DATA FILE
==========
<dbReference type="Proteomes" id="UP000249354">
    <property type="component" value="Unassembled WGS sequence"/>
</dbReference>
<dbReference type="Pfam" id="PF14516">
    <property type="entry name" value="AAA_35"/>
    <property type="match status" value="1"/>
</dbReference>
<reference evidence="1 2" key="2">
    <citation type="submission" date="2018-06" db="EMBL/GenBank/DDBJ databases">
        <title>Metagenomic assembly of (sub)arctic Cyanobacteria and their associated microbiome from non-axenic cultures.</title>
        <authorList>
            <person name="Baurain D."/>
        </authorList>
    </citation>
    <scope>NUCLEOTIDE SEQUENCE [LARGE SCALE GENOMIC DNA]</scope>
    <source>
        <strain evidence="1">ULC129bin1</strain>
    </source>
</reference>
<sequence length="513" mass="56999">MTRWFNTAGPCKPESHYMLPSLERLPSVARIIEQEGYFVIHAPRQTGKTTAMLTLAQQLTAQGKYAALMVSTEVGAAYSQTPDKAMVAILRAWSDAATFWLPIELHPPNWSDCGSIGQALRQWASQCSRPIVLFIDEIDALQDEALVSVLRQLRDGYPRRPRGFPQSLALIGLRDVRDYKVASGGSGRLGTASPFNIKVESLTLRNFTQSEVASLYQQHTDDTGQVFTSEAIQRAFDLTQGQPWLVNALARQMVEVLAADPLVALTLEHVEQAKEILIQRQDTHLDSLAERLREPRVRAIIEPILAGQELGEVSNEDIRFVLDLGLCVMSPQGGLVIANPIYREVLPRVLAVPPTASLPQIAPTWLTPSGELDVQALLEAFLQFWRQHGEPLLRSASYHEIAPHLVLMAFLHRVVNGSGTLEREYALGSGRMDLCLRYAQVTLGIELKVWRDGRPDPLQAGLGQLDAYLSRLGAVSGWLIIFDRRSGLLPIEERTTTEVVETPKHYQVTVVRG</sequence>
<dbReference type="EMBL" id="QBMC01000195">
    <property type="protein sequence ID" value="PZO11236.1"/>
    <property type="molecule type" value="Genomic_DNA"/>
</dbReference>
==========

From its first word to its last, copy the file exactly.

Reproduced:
<dbReference type="Proteomes" id="UP000249354">
    <property type="component" value="Unassembled WGS sequence"/>
</dbReference>
<dbReference type="Pfam" id="PF14516">
    <property type="entry name" value="AAA_35"/>
    <property type="match status" value="1"/>
</dbReference>
<reference evidence="1 2" key="2">
    <citation type="submission" date="2018-06" db="EMBL/GenBank/DDBJ databases">
        <title>Metagenomic assembly of (sub)arctic Cyanobacteria and their associated microbiome from non-axenic cultures.</title>
        <authorList>
            <person name="Baurain D."/>
        </authorList>
    </citation>
    <scope>NUCLEOTIDE SEQUENCE [LARGE SCALE GENOMIC DNA]</scope>
    <source>
        <strain evidence="1">ULC129bin1</strain>
    </source>
</reference>
<sequence length="513" mass="56999">MTRWFNTAGPCKPESHYMLPSLERLPSVARIIEQEGYFVIHAPRQTGKTTAMLTLAQQLTAQGKYAALMVSTEVGAAYSQTPDKAMVAILRAWSDAATFWLPIELHPPNWSDCGSIGQALRQWASQCSRPIVLFIDEIDALQDEALVSVLRQLRDGYPRRPRGFPQSLALIGLRDVRDYKVASGGSGRLGTASPFNIKVESLTLRNFTQSEVASLYQQHTDDTGQVFTSEAIQRAFDLTQGQPWLVNALARQMVEVLAADPLVALTLEHVEQAKEILIQRQDTHLDSLAERLREPRVRAIIEPILAGQELGEVSNEDIRFVLDLGLCVMSPQGGLVIANPIYREVLPRVLAVPPTASLPQIAPTWLTPSGELDVQALLEAFLQFWRQHGEPLLRSASYHEIAPHLVLMAFLHRVVNGSGTLEREYALGSGRMDLCLRYAQVTLGIELKVWRDGRPDPLQAGLGQLDAYLSRLGAVSGWLIIFDRRSGLLPIEERTTTEVVETPKHYQVTVVRG</sequence>
<dbReference type="EMBL" id="QBMC01000195">
    <property type="protein sequence ID" value="PZO11236.1"/>
    <property type="molecule type" value="Genomic_DNA"/>
</dbReference>